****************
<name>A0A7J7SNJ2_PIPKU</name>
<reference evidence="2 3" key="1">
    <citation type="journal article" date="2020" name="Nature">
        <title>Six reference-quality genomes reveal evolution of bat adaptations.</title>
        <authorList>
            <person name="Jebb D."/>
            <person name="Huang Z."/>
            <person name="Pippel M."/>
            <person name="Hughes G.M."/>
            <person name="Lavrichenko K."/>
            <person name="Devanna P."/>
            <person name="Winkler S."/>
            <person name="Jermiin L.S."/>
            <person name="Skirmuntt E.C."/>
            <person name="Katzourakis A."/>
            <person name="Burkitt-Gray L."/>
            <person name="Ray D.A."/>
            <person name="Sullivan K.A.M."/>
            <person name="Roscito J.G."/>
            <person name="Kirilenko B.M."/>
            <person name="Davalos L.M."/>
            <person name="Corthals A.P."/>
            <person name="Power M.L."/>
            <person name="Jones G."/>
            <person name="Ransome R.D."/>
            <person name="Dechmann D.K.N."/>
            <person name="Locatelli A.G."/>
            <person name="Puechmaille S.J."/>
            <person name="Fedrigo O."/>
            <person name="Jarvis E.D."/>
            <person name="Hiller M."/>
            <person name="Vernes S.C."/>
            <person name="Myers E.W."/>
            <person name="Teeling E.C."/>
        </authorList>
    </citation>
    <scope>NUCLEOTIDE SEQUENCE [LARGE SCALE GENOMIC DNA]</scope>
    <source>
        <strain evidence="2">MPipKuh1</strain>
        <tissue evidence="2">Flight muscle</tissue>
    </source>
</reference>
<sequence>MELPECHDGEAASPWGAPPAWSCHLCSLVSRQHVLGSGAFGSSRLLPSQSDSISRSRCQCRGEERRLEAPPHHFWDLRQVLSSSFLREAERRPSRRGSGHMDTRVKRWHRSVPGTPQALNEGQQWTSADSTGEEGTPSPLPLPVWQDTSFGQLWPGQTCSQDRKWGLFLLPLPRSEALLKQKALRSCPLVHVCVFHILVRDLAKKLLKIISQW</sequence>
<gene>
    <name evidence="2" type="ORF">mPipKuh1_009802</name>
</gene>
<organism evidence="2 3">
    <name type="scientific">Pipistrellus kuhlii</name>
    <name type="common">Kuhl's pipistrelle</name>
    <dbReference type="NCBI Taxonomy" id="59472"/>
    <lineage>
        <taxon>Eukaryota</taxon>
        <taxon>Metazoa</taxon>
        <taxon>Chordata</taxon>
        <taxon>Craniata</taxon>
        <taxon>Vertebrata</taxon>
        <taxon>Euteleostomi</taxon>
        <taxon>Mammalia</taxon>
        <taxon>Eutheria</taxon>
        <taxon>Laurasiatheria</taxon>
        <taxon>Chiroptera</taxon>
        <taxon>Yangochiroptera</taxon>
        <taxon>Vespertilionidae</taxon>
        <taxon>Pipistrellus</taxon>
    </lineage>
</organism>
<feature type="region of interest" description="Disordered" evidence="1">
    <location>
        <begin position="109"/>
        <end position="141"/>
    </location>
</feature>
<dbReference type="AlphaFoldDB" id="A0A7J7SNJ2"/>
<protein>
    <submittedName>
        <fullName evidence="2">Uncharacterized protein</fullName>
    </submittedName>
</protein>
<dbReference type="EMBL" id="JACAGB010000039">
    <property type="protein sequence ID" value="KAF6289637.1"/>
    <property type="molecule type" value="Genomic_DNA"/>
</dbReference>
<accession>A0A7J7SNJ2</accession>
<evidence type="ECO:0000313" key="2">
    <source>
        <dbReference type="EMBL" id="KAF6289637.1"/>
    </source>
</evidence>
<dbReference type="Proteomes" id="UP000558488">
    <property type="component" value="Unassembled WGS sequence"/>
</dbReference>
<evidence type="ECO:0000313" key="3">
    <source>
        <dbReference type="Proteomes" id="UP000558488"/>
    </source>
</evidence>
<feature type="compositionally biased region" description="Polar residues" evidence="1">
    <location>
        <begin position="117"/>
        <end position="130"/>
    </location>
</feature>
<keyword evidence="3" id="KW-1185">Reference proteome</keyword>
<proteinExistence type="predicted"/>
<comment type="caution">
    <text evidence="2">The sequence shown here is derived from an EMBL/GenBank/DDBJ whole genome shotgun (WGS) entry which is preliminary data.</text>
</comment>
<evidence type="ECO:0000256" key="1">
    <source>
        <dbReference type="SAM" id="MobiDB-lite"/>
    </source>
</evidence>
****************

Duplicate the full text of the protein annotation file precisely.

<name>A0A7J7SNJ2_PIPKU</name>
<reference evidence="2 3" key="1">
    <citation type="journal article" date="2020" name="Nature">
        <title>Six reference-quality genomes reveal evolution of bat adaptations.</title>
        <authorList>
            <person name="Jebb D."/>
            <person name="Huang Z."/>
            <person name="Pippel M."/>
            <person name="Hughes G.M."/>
            <person name="Lavrichenko K."/>
            <person name="Devanna P."/>
            <person name="Winkler S."/>
            <person name="Jermiin L.S."/>
            <person name="Skirmuntt E.C."/>
            <person name="Katzourakis A."/>
            <person name="Burkitt-Gray L."/>
            <person name="Ray D.A."/>
            <person name="Sullivan K.A.M."/>
            <person name="Roscito J.G."/>
            <person name="Kirilenko B.M."/>
            <person name="Davalos L.M."/>
            <person name="Corthals A.P."/>
            <person name="Power M.L."/>
            <person name="Jones G."/>
            <person name="Ransome R.D."/>
            <person name="Dechmann D.K.N."/>
            <person name="Locatelli A.G."/>
            <person name="Puechmaille S.J."/>
            <person name="Fedrigo O."/>
            <person name="Jarvis E.D."/>
            <person name="Hiller M."/>
            <person name="Vernes S.C."/>
            <person name="Myers E.W."/>
            <person name="Teeling E.C."/>
        </authorList>
    </citation>
    <scope>NUCLEOTIDE SEQUENCE [LARGE SCALE GENOMIC DNA]</scope>
    <source>
        <strain evidence="2">MPipKuh1</strain>
        <tissue evidence="2">Flight muscle</tissue>
    </source>
</reference>
<sequence>MELPECHDGEAASPWGAPPAWSCHLCSLVSRQHVLGSGAFGSSRLLPSQSDSISRSRCQCRGEERRLEAPPHHFWDLRQVLSSSFLREAERRPSRRGSGHMDTRVKRWHRSVPGTPQALNEGQQWTSADSTGEEGTPSPLPLPVWQDTSFGQLWPGQTCSQDRKWGLFLLPLPRSEALLKQKALRSCPLVHVCVFHILVRDLAKKLLKIISQW</sequence>
<gene>
    <name evidence="2" type="ORF">mPipKuh1_009802</name>
</gene>
<organism evidence="2 3">
    <name type="scientific">Pipistrellus kuhlii</name>
    <name type="common">Kuhl's pipistrelle</name>
    <dbReference type="NCBI Taxonomy" id="59472"/>
    <lineage>
        <taxon>Eukaryota</taxon>
        <taxon>Metazoa</taxon>
        <taxon>Chordata</taxon>
        <taxon>Craniata</taxon>
        <taxon>Vertebrata</taxon>
        <taxon>Euteleostomi</taxon>
        <taxon>Mammalia</taxon>
        <taxon>Eutheria</taxon>
        <taxon>Laurasiatheria</taxon>
        <taxon>Chiroptera</taxon>
        <taxon>Yangochiroptera</taxon>
        <taxon>Vespertilionidae</taxon>
        <taxon>Pipistrellus</taxon>
    </lineage>
</organism>
<feature type="region of interest" description="Disordered" evidence="1">
    <location>
        <begin position="109"/>
        <end position="141"/>
    </location>
</feature>
<dbReference type="AlphaFoldDB" id="A0A7J7SNJ2"/>
<protein>
    <submittedName>
        <fullName evidence="2">Uncharacterized protein</fullName>
    </submittedName>
</protein>
<dbReference type="EMBL" id="JACAGB010000039">
    <property type="protein sequence ID" value="KAF6289637.1"/>
    <property type="molecule type" value="Genomic_DNA"/>
</dbReference>
<accession>A0A7J7SNJ2</accession>
<evidence type="ECO:0000313" key="2">
    <source>
        <dbReference type="EMBL" id="KAF6289637.1"/>
    </source>
</evidence>
<dbReference type="Proteomes" id="UP000558488">
    <property type="component" value="Unassembled WGS sequence"/>
</dbReference>
<evidence type="ECO:0000313" key="3">
    <source>
        <dbReference type="Proteomes" id="UP000558488"/>
    </source>
</evidence>
<feature type="compositionally biased region" description="Polar residues" evidence="1">
    <location>
        <begin position="117"/>
        <end position="130"/>
    </location>
</feature>
<keyword evidence="3" id="KW-1185">Reference proteome</keyword>
<proteinExistence type="predicted"/>
<comment type="caution">
    <text evidence="2">The sequence shown here is derived from an EMBL/GenBank/DDBJ whole genome shotgun (WGS) entry which is preliminary data.</text>
</comment>
<evidence type="ECO:0000256" key="1">
    <source>
        <dbReference type="SAM" id="MobiDB-lite"/>
    </source>
</evidence>